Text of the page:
After the first coat was applied, the primer was still very visible through the Coppercoat. This is exactly as it should be. Applying too thickly results in runs. The subsequent three coats were applied to a tacky but not wet surface, and should be done before the Coppercoat dries much beyond that. In areas where I had applied too thickly and the epoxy had not adequately cured, I found that the first coat was pulled up by the roller. I just had to allow a little more drying time and take care to apply thinner coats from that point forward. Do not “worry” the finish. A drip or run can be sanded smooth later. Cleanup of tools is accomplished with warm water—a 100-foot black garden hose left in the sun provided plenty of that.
A few days later, I moved the stands, sanded the primer there and a few inches into the Coppercoat field, then rolled those areas. I withheld one unit of Coppercoat for painting the very bottom of the keel once the boat is hanging in slings. The boat can be launched after three days of drying. (Ha! Would you believe 12 months later in our case?) Before launching, and after several years, to increase the effectiveness of the anti-fouling, it is recommended to burnish the bottom with 320-grit sandpaper on a DA sander, better exposing the copper powder. The ongoing “maintenance” of the coat consists of rubbing off any slime that might accumulate with a scrub brush or ScotchBrite pad and pressure washing when hauled.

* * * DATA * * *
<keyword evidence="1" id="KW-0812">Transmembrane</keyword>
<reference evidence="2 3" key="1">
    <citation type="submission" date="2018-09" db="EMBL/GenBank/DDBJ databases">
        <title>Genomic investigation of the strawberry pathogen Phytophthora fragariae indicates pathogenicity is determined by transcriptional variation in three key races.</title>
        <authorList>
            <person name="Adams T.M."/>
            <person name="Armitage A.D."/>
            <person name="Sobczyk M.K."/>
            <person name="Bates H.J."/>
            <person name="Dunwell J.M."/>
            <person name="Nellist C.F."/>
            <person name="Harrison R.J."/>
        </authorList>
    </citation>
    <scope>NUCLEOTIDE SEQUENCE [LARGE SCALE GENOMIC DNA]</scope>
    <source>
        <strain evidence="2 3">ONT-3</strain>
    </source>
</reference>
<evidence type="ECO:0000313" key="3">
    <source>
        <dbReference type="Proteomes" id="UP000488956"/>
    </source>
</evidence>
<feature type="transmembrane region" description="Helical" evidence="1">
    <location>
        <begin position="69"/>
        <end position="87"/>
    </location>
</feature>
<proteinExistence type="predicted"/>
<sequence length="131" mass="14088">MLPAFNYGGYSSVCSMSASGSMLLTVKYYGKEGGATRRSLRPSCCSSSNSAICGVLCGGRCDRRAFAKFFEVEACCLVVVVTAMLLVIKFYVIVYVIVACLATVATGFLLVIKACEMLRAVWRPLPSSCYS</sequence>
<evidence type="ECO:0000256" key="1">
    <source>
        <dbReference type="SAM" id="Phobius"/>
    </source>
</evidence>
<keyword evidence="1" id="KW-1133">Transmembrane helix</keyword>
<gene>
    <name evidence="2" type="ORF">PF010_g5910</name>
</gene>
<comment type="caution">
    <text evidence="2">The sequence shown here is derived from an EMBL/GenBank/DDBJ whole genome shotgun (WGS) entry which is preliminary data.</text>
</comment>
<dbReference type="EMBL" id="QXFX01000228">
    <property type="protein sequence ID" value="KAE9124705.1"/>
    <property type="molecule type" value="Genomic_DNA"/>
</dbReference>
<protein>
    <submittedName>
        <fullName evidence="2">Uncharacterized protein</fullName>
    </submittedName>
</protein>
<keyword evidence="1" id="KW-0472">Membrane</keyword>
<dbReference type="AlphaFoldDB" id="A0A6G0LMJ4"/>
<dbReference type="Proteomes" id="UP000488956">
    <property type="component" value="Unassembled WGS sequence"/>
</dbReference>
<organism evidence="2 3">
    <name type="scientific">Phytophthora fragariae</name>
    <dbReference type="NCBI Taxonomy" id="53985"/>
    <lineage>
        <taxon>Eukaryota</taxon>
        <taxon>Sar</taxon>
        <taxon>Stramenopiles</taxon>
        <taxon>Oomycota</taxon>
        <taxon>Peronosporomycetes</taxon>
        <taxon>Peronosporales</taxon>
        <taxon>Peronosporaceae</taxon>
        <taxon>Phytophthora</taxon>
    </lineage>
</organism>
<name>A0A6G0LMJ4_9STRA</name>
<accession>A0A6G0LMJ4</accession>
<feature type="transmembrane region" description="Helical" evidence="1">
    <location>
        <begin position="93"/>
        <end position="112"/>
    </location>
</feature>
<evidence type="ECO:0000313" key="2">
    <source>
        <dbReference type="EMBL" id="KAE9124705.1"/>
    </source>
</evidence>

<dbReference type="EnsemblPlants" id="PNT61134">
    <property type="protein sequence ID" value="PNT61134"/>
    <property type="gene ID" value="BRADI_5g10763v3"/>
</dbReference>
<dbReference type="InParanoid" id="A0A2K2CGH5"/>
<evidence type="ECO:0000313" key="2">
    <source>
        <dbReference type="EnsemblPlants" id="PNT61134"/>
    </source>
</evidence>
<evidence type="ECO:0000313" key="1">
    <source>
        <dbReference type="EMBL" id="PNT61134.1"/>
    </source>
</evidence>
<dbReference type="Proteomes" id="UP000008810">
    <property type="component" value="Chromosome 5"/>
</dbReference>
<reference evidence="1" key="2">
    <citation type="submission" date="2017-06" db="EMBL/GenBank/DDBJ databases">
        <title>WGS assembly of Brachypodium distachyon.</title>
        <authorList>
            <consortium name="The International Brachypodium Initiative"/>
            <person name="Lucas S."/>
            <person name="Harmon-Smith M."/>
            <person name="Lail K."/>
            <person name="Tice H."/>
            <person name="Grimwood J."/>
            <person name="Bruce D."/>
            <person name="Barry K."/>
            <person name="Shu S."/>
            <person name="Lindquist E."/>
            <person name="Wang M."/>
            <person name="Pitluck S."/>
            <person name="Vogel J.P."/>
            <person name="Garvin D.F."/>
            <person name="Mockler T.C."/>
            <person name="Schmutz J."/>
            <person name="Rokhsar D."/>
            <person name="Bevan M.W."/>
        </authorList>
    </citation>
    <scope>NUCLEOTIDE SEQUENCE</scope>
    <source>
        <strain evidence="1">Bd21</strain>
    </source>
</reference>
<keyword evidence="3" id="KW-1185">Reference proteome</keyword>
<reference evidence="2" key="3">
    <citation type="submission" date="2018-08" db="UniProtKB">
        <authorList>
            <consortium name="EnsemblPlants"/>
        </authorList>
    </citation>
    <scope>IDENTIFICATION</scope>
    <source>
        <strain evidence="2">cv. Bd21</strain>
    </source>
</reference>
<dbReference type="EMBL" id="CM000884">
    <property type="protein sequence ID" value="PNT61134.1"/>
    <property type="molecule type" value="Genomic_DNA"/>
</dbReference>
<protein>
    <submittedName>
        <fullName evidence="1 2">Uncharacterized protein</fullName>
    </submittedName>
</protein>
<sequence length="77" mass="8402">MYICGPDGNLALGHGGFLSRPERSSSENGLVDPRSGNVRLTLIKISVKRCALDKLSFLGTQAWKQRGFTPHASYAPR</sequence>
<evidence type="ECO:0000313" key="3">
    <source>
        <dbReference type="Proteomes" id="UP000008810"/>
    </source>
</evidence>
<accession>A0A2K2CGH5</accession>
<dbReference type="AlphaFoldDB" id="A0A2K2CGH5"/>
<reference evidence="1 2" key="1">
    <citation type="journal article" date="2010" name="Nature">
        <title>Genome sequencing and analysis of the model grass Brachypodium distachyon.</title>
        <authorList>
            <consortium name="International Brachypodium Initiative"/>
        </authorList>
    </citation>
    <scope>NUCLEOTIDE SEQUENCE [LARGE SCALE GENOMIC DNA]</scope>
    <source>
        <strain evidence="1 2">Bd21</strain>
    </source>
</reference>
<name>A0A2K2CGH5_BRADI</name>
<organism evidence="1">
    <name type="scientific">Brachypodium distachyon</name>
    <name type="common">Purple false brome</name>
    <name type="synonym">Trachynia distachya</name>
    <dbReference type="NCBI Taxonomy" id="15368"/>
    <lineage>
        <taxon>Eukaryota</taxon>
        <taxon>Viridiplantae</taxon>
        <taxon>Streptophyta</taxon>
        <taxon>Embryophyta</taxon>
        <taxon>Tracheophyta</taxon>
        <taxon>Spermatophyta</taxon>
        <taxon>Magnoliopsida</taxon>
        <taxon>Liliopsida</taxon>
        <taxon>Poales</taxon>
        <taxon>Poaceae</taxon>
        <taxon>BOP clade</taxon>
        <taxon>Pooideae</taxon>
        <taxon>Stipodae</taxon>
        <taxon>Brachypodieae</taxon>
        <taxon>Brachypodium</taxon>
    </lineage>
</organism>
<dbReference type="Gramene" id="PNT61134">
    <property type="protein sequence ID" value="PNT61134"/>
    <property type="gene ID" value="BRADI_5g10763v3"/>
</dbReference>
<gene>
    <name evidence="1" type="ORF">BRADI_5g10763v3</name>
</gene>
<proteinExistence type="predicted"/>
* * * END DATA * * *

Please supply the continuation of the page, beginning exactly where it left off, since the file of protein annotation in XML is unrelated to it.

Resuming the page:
THE SUPER-SLICK FINISHING TOUCH
To complete the ultimate bottom job, the running gear should be protected as well. Motor yacht owners are familiar with a product called PropSpeed, a very slippery running gear coating that is known to reduce fuel consumption. It is a fairly expensive product but has a good ROI when one is burning many gallons of fuel each hour. Even the smallest “unit” of this product is enough to treat two sailboats’ running gear, so team up with your neighbor in the boatyard. PropSpeed does not rely on pesticide properties—it’s simply so smooth and slippery that nothing can adhere to it.